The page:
7. Constantly modifying your user interface

I think most of us can agree that there’s nothing more irritating than getting used to a certain platform or experience, and then having to get used to a complete overhaul – especially if it’s worse than what you started with. Of course, you will have naysayers either way, but if you keep challenging your audience, it’ll only threaten likeability (no pun intended!). So, try to stick with the tried and true, and make only necessary changes. After all, enhancements should make engagement easier, not more difficult, so keep that in mind.

8. Complaining

Bottom line, save your complaints for family and friends. Your customers don’t need to hear it, and chances are, they don’t want to. When you’re seeking a product or service, the last thing you need to experience is that disgruntled employee I talked about in #6.

9. Selling and communicating too much

There is a fine line between engaging with your customers and being down-right annoying. As a professional organization, daily text or email blasts will do you more harm than good. Eventually, people tune out, and you’ll never get them back. I once had the displeasure of dealing with a sales rep who would try to meet me for coffee on a weekly basis, or casually drop into my office assuming I had nothing better to do.  It got to a point where he got the best of my friendly demeanor and my dark side had to come out. Don’t wait until it’s too late. Plan your communication calendar and sales calls carefully so that you can monitor how often and much you are interacting with your clients.

10. Shock advertising

“Shock advertising or Shockvertising deliberately, rather than inadvertently, startles and offends its audience by violating norms for social values and personal ideals.”  Shocking advertising content may also entail improper or indecent language, like French Connection‘s “fcuk” campaign.  While recognized as a form of art in Poland, German and Dutch, it is still quite a sensitive form of advertising, so be sure to evaluate whether this is the right approach for your business before you employ it.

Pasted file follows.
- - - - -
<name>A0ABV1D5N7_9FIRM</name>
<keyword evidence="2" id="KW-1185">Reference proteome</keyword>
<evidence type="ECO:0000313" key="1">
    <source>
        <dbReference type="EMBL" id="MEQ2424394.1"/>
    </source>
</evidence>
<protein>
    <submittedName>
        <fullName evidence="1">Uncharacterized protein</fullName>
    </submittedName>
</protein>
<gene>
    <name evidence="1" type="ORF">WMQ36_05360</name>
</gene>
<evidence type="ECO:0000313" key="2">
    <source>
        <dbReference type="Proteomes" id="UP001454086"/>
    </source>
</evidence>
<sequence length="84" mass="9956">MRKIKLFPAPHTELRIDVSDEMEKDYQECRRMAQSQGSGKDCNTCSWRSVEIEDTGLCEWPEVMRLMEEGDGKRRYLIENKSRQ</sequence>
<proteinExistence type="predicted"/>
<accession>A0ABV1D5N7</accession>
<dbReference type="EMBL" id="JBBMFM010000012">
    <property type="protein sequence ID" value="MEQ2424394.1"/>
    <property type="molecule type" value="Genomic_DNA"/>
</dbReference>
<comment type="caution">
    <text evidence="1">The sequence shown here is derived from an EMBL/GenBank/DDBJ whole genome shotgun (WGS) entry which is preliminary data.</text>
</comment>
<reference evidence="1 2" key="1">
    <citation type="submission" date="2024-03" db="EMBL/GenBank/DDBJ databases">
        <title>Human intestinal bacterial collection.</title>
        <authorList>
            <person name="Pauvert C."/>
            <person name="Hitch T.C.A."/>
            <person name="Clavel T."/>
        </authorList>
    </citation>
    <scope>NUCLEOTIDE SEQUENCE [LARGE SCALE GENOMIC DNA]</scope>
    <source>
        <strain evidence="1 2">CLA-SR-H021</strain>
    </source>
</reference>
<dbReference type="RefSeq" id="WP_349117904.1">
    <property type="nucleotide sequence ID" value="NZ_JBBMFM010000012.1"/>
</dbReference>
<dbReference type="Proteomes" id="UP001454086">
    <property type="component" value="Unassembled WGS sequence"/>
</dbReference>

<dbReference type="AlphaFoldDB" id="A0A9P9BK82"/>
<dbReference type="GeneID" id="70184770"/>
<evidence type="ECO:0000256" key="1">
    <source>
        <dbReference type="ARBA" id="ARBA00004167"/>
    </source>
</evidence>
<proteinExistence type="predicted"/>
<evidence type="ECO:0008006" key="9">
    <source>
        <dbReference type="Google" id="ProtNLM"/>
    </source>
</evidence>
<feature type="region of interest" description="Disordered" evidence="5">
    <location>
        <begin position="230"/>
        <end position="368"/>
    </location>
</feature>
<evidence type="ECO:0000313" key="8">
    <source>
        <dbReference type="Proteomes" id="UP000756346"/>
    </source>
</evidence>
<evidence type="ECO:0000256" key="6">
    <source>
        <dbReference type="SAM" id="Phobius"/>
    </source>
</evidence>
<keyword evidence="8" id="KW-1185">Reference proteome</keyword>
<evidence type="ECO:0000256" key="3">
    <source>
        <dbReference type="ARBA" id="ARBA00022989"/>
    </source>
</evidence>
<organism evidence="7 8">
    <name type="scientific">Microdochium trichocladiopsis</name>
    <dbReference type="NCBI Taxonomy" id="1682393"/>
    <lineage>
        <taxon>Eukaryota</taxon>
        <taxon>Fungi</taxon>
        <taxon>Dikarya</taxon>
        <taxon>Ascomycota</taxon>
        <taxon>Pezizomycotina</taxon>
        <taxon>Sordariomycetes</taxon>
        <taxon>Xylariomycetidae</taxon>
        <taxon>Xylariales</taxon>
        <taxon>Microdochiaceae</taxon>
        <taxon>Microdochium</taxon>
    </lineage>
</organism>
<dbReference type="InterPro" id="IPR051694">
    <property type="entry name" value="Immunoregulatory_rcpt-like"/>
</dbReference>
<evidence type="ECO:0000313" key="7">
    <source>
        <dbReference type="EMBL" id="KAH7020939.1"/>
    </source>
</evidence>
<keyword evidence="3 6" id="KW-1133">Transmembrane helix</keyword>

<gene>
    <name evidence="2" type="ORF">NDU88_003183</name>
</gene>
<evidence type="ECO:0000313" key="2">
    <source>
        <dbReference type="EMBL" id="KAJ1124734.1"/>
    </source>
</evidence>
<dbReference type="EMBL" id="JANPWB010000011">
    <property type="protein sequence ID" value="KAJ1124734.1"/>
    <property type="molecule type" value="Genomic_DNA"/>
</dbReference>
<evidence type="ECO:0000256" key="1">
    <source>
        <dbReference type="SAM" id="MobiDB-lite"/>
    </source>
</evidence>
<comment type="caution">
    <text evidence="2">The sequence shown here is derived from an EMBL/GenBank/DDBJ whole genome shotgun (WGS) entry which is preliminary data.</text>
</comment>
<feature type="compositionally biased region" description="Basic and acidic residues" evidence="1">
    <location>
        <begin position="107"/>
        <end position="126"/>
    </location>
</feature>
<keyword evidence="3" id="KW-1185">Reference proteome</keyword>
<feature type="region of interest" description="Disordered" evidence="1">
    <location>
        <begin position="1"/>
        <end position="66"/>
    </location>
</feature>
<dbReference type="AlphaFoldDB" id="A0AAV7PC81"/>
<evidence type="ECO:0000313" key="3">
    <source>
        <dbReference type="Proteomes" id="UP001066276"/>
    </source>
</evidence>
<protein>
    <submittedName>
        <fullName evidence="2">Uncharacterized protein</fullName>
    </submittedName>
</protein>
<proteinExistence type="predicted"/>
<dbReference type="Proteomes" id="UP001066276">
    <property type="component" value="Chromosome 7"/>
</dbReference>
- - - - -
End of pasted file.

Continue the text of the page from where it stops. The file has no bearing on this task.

Your reputation is a delicate asset. Of course, there will be blunders, trials and errors along the way, but how you handle these blunders is what will ultimately help you realize your ultimate success or failure. If you spend too much time rectifying a problem that could have been avoided in the first place, you’re potentially denying new and fruitful opportunities, not to mention damaging the integrity of your business.

Andrea E. Antal is a corporate communications consultant for small and medium-sized businesses (SMB), interested in marketing, public relations and the digital social landscape. She is certified in marketing communications from the University of Toronto, Canada, and has worked with a variety of leading brands. She currently lives in the Kingdom of Bahrain since 2010. She has a blog and you can find her on LinkedIn and on Twitter @andreaeantal

Content Marketing? There’s a checklist for that!

If you’re anything like me, you love checklists! There’s nothing more satisfying than accomplishing mini tasks within a larger project, and tracking results along the way.

Siege Media has come up with a handy dandy tool to help track your content marketing process at each stage, from idea generation all the way to post-launch.

You can also print and email it as needed.  Go to the checklist

SiegeMedia

Workplace fraudsters beware… We’re onto you!

Would you have assumed that small businesses (less than 100 employees) are more at risk for internal fraud than their larger counterparts?

The Sydney Morning Herald‘s Adam Courtenay recently published a stunning article entitled Top five frauds small businesses face, and it’s well worth the read.

Here are the top 5 fraud risks for small business from Courtenay’s article:

1. False invoicing – most popular with fraudsters is the payment to fictitious suppliers or making payments to valid suppliers but diverting them to the fraudster’s own account.

2. Transferring money by EFT to one’s own account – is on the increase in both small and large businesses as online banking technology is adopted.

3. Cheque fraud – this mostly incorporates writing cheques to cash, or overwriting cheques in the fraudster’s favour. The risk is heightened if the same person who writes cheques also completes bank reconciliations, which in small companies can often be the case.

4. Payroll fraud – especially if there is a poorly segregated, or larger base of between 70 and 100 employees. It’s easier for payments to go undetected if not properly scrutinized by someone other than payroll but with requisite knowledge of the payroll. Overpaying overtime is also a problem, especially in collusion with an employee.

5. Skimming/theft of cash. This happens in businesses with less formal receipting processes (the ability to receive cash without issuing a receipt), or where the receiver can manipulate the debtors’ ledger and apply other receipts to the cash transaction that was misappropriated (also known as lapping).

Read the full article: Top five frauds small businesses face

How would you handle the situation if you caught a colleague engaging in any of the above fraudulent activities?